Compromise Sends Tobacco Bill To The Full House Vote On Amended Bill Could Come Friday
After eight hours of intense argument Tuesday, a law that would help stop minors from getting tobacco products was amended and approved by a House committee.
Parents, retailers, tobacco companies and lawmakers reached a consensus that the measure’s supporters insist does not water down the bill’s intent.
The House may vote on the amended bill Friday.
Vending machine operators gained the most ground in the latest battle over the Idaho Parent-Teacher Association sponsored bill.
Owners would have until January 2000 to get rid of vending machines that dole out cigarettes and other tobacco products. The original measure banned all machines, but retailers feared the move would put vending companies out of business too soon.
PTA member Caryn Esplin said postponing the ban until 2000 was a good compromise because the law would still require vending machine owners to have a permit to sell tobacco.
The bill requires all tobacco sellers to get a free permit and to keep tobacco products behind the counter or in locked displays to prevent minors from stealing.
“It was a grueling process,” Esplin said about the late-night bargaining meetings that put retailers, tobacco companies, health advocates and lawmakers face to face. “But the integrity of the bill still exists.”
Other changes to the bill include:
Removing penalties, such as revoking a store’s permit, on retailers for not displaying signs that warn employees not to sell tobacco to minors.
Restricting the state Department of Health and Welfare’s authority to oversee retail permits, random inspections, training and employment practices.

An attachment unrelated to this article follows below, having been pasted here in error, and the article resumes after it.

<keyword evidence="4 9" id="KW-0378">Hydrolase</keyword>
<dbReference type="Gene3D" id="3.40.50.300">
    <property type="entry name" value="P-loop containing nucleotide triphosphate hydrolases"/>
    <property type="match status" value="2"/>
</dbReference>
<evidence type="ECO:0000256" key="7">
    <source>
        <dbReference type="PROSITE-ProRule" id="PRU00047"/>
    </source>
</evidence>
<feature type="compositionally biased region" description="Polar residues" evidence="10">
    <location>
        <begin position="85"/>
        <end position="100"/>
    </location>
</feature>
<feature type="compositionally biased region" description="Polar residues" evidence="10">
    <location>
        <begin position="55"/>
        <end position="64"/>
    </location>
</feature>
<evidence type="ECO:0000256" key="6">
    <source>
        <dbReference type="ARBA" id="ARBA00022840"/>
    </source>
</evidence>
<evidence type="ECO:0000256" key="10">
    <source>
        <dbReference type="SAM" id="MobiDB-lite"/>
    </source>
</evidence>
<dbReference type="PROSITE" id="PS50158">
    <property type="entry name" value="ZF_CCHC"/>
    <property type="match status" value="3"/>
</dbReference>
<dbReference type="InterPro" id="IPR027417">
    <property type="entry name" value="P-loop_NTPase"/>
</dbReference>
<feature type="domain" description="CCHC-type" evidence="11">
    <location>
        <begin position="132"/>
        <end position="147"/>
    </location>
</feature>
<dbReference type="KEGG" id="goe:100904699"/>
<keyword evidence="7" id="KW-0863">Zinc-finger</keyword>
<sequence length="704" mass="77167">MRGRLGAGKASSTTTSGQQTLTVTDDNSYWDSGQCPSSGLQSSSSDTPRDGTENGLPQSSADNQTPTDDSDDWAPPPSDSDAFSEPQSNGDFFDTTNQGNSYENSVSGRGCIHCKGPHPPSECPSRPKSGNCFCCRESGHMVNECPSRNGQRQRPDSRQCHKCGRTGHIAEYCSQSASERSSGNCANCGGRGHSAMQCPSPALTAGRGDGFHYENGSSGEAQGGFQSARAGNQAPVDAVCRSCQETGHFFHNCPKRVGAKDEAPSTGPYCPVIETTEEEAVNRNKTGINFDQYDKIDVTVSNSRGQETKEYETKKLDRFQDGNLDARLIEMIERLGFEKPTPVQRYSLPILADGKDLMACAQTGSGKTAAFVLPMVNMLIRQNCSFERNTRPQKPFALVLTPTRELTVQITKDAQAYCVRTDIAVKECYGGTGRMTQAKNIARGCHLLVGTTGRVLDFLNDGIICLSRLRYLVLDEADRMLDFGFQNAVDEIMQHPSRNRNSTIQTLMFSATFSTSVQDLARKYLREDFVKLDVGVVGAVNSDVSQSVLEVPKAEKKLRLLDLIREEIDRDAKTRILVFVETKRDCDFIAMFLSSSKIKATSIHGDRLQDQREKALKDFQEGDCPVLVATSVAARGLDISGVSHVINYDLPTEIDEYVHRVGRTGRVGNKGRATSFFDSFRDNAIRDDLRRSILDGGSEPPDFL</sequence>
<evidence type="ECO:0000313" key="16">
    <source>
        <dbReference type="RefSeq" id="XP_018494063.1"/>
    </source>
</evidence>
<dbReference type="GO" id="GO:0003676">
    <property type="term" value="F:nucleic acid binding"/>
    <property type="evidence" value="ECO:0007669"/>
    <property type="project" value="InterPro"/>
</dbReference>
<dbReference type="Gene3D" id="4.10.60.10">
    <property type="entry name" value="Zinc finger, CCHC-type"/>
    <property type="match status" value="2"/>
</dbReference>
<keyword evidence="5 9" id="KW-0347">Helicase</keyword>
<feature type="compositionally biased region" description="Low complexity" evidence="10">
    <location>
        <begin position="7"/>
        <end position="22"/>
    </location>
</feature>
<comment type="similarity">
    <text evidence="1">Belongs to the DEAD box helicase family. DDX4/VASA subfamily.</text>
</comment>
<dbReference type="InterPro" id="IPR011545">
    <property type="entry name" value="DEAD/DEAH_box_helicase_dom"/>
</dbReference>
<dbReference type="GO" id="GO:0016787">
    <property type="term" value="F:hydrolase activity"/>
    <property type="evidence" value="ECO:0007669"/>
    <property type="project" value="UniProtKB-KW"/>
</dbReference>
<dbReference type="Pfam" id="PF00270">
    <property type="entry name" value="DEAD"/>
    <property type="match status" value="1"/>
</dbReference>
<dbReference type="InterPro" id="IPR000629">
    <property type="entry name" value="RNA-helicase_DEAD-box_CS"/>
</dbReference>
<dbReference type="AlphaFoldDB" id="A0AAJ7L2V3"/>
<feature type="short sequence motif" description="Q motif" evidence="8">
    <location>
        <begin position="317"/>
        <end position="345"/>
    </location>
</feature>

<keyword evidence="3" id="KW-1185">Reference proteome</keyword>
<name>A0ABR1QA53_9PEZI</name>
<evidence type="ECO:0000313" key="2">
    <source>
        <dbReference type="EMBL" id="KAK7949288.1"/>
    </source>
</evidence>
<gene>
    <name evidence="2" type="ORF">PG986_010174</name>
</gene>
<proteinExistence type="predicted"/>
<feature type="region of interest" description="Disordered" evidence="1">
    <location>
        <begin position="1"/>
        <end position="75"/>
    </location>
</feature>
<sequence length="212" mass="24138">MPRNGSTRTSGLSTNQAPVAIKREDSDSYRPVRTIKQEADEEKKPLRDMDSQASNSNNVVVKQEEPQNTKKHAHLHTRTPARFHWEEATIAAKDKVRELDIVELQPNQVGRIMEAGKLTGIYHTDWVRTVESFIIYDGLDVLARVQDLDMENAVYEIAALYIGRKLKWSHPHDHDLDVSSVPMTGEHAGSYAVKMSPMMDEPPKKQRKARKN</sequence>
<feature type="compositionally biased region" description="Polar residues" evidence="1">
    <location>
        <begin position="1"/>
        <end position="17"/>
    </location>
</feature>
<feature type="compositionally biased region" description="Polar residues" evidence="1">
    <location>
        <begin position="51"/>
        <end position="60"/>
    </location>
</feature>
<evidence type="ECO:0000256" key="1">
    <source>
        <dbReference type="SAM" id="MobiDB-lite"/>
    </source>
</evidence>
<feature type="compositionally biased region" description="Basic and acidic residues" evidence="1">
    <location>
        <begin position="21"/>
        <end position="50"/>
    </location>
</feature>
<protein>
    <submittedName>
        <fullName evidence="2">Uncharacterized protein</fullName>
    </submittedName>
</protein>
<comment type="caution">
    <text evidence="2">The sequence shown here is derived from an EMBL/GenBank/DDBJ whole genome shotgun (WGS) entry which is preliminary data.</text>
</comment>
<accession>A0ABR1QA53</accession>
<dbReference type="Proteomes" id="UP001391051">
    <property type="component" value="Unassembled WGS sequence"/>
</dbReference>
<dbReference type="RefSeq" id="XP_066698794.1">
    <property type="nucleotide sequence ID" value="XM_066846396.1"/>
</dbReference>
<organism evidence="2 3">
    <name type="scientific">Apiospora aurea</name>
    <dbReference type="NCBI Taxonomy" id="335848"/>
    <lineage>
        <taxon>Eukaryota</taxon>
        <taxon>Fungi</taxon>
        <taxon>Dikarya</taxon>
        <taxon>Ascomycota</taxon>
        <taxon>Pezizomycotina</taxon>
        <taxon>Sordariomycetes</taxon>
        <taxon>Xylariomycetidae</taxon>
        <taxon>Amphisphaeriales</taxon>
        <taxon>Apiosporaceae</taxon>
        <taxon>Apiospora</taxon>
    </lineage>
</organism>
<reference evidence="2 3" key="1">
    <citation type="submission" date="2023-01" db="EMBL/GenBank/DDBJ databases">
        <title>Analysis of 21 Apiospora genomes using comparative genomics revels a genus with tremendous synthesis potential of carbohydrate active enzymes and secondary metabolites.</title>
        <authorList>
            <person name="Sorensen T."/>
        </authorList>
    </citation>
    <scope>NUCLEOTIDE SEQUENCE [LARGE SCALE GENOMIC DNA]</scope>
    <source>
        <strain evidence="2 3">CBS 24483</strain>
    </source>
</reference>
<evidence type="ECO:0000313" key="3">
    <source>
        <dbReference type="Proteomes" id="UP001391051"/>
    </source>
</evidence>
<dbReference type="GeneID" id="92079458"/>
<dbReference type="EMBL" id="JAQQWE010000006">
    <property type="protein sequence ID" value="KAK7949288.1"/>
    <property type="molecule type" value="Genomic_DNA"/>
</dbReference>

Removing fines placed on retailers for first-time violations for selling to a minor.
Relieving retailers from having to check identification on all tobacco purchasers under age 27. Though removed from state law, federal law still would have this requirement.
Giving courts the ability to require minors and their parents or guardians to attend tobacco awareness programs or perform community service if the child is caught buying or stealing tobacco products.
Capping fines to retailers that sell tobacco products without a permit. A business person that sells without a permit could receive six months in jail and a $300 fine, or a $1,000 fine for selling to a minor. If illegal sales continue, a court could fine a store without a permit $1,000 per day.
Still in the bill are random inspections, which Esplin said are the foundation of the bill because they ensure retailers aren’t selling to minors.
These enforcement costs carry a $250,000 price tag. Lawmakers told the health and welfare department it has until 1999 to find the money, which probably will come from the federal pocketbook.